Does teleradiology increase malpractice liability for radiologists?

Medical malpractice cases involving teleradiology tend to be more severe and result in higher indemnity payments than other radiology malpractice claims, according to research published on 2 April in Radiology.

In a retrospective review of medical malpractice claims over a 12-year period, researchers from Harvard Medical School led by Dr. Adam Schaffer found that teleradiology claims were more likely to involve patient death, as well as indemnity payments (and higher amounts). The teleradiology cases also more frequently involved interprovider communication problems.

“These attributes of teleradiology claims underscore their impact within the medicolegal and patient safety landscape,” the authors wrote.

In an effort to assess the characteristics of teleradiology and nonteleradiology radiology malpractice claims, the researchers used Candelo -- a national database of medical malpractice claims – to gather data on claims between January 2010 and March 2022 in which telemedicine was coded as one of the contributing factors. They manually reviewed each of these claims to identify teleradiology cases.

Next, they compared those cases with nonteleradiology cases that had closed during the same period of time in which radiology was deemed to be the primary responsible clinical service, according to the researchers. There were 3,474 radiology malpractice cases and 135 teleradiology cases during the period.

Characteristics of malpractice claims
Radiology malpractice claims (nonteleradiology) Teleradiology malpractice claims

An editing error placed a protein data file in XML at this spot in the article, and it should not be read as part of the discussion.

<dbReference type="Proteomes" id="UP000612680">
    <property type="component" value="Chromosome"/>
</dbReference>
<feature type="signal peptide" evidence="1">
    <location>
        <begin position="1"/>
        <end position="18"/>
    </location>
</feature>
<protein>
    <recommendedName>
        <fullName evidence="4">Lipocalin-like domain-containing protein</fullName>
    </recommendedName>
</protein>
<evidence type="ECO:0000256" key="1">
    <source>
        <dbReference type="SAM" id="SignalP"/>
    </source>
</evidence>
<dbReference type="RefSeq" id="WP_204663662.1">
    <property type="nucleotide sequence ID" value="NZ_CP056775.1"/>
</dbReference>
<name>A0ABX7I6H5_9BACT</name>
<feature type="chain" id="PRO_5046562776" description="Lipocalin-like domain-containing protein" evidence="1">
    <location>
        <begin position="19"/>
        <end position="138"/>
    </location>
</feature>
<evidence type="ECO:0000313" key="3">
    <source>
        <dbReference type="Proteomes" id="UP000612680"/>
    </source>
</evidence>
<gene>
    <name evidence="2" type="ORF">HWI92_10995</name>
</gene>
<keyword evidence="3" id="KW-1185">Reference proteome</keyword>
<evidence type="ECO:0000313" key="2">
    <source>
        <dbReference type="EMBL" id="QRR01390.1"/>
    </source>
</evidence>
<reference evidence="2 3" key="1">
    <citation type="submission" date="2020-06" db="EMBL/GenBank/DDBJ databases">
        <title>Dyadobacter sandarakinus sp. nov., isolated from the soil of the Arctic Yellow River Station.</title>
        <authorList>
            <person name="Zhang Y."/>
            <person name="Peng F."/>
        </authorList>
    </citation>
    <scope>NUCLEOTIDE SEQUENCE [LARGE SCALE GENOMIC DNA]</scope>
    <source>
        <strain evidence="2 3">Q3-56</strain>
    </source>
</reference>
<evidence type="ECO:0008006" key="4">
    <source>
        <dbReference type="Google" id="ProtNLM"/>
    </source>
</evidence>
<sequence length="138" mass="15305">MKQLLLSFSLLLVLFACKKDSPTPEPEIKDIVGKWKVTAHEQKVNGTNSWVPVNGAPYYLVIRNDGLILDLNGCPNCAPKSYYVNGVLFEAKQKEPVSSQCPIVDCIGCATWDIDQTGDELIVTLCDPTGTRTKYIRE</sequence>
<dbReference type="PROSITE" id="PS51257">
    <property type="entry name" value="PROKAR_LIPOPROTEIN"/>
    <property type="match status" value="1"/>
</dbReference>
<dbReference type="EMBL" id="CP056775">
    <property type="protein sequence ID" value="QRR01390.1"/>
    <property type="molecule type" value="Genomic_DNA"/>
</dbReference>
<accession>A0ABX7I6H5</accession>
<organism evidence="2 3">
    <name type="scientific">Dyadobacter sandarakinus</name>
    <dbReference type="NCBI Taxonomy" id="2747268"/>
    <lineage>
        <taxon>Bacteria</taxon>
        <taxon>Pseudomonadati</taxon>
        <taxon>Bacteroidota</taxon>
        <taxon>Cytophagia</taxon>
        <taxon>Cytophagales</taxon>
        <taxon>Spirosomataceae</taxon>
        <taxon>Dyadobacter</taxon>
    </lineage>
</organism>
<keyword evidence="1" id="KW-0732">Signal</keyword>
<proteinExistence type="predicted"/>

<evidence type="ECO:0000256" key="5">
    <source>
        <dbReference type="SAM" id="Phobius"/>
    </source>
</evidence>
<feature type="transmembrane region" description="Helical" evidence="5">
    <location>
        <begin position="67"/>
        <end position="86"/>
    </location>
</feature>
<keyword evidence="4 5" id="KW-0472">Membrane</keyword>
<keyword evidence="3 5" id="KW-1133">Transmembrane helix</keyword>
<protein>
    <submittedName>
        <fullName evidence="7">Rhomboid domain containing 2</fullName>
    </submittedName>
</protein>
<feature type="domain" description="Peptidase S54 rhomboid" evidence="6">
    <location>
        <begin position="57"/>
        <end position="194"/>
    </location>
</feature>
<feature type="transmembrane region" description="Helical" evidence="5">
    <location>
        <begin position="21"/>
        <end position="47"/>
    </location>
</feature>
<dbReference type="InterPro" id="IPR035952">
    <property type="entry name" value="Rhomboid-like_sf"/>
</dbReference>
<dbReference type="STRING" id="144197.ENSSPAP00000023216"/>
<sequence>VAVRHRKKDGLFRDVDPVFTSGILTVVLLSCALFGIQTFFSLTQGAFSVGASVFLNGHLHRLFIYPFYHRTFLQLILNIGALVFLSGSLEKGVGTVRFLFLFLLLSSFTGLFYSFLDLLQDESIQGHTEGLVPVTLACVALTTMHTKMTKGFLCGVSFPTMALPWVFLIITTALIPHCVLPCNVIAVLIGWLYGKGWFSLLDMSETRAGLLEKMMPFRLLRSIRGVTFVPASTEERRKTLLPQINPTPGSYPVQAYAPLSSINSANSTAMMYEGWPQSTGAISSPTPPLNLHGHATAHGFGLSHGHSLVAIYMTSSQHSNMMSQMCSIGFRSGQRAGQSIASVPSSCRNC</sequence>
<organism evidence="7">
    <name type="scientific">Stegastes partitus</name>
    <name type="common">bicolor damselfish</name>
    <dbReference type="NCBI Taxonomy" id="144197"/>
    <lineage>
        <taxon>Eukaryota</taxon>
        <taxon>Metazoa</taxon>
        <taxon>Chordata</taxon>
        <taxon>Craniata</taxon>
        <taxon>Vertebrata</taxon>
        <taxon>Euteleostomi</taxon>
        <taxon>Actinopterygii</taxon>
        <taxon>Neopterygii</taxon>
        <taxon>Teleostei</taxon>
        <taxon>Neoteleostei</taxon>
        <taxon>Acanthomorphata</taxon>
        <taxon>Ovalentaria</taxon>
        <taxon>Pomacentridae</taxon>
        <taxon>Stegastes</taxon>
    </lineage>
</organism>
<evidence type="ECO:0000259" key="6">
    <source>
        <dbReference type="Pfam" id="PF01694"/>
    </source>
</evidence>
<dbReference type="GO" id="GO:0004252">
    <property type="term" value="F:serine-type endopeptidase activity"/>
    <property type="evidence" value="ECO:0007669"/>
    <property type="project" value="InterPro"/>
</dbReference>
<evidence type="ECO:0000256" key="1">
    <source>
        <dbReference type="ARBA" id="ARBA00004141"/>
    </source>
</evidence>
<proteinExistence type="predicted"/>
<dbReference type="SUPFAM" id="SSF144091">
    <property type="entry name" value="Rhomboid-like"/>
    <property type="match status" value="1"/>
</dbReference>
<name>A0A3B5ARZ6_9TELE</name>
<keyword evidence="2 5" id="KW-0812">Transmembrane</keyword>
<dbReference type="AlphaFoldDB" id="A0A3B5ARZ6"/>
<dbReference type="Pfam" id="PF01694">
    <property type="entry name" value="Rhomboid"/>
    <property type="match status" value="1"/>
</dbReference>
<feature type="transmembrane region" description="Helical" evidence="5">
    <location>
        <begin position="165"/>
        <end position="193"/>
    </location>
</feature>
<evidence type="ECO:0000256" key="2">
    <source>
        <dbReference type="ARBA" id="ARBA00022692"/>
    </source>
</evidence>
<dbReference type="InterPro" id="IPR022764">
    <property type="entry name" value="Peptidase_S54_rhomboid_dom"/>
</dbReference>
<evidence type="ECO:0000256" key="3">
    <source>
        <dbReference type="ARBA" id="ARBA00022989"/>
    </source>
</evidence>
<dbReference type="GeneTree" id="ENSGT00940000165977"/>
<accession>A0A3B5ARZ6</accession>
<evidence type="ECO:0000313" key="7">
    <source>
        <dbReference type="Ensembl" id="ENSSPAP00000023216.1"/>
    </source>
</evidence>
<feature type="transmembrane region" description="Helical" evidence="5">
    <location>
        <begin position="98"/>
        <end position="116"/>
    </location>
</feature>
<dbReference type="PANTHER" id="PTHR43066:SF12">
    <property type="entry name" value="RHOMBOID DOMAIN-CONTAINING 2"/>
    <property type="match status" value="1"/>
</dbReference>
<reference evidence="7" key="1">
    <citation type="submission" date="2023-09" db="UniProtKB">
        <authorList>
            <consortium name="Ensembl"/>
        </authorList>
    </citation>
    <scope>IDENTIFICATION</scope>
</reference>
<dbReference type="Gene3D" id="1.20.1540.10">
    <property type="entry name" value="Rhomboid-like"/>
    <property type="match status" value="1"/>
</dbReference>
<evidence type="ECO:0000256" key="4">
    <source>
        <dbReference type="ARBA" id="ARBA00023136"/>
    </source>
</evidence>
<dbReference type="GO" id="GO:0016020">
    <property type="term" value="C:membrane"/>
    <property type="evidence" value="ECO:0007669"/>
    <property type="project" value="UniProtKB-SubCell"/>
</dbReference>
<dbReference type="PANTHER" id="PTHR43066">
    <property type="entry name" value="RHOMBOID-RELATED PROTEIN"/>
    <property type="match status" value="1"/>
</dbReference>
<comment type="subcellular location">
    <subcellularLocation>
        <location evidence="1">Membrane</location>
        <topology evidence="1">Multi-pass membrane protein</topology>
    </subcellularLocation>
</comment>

Patient death 685/3,474 (19.7%) 48/135 (35.6%)
Closed with indemnity payment 1,416/3,474 (40.8%) 79/135 (58.5%)
Median Indemnity payment amount $214,063 (€198,000) $339,230 (€313,000)
All differences were statistically significant.

Delving further into the data, the researchers also observed that cerebrovascular disease was more common diagnosis among teleradiology malpractice cases (9.6%) than regular radiology malpractice cases (3.6%). Furthermore, they determined that communication problems between providers were a more frequent problem in teleradiology cases (25.9%) than in radiology cases (12.6%). Those differences were also statistically significant (p = 0.02 and p < 0.001, respectively).

“Care provided by means of teleradiology warrants attention from patient safety officials,” the authors wrote. “Optimizing communication between the teleradiologist and on-site clinical team is one way to potentially enhance the safety of teleradiology care.”

They acknowledged several limitations to their study, including that its findings may not be fully nationally representative as it relied on a database that contains about 30% of all claims in the U.S. Other limitations include an imperfect comparison group, reliance on review of clinical summaries and not primary medical records, and the lack of detailed information about the institutions and physicians involved in the cases, according to the authors.

However, the researchers’ overall findings... “may give pause to groups or institutions that are considering engaging teleradiologist services, particularly in specialties of greatest liability and acuity, such as emergency radiology or neuroradiology,” wrote Jonathan Mezrich, MD, of Yale School of Medicine in an accompanying editorial.” Although the authors offered their analysis as guidance for radiologists to decrease the liability of teleradiology, it is conceivable that this study may provide useful ammunition for opponents of this staffing model, and it remains to be seen how this may impact utilization.”

The full article can be found here and the editorial can be found here.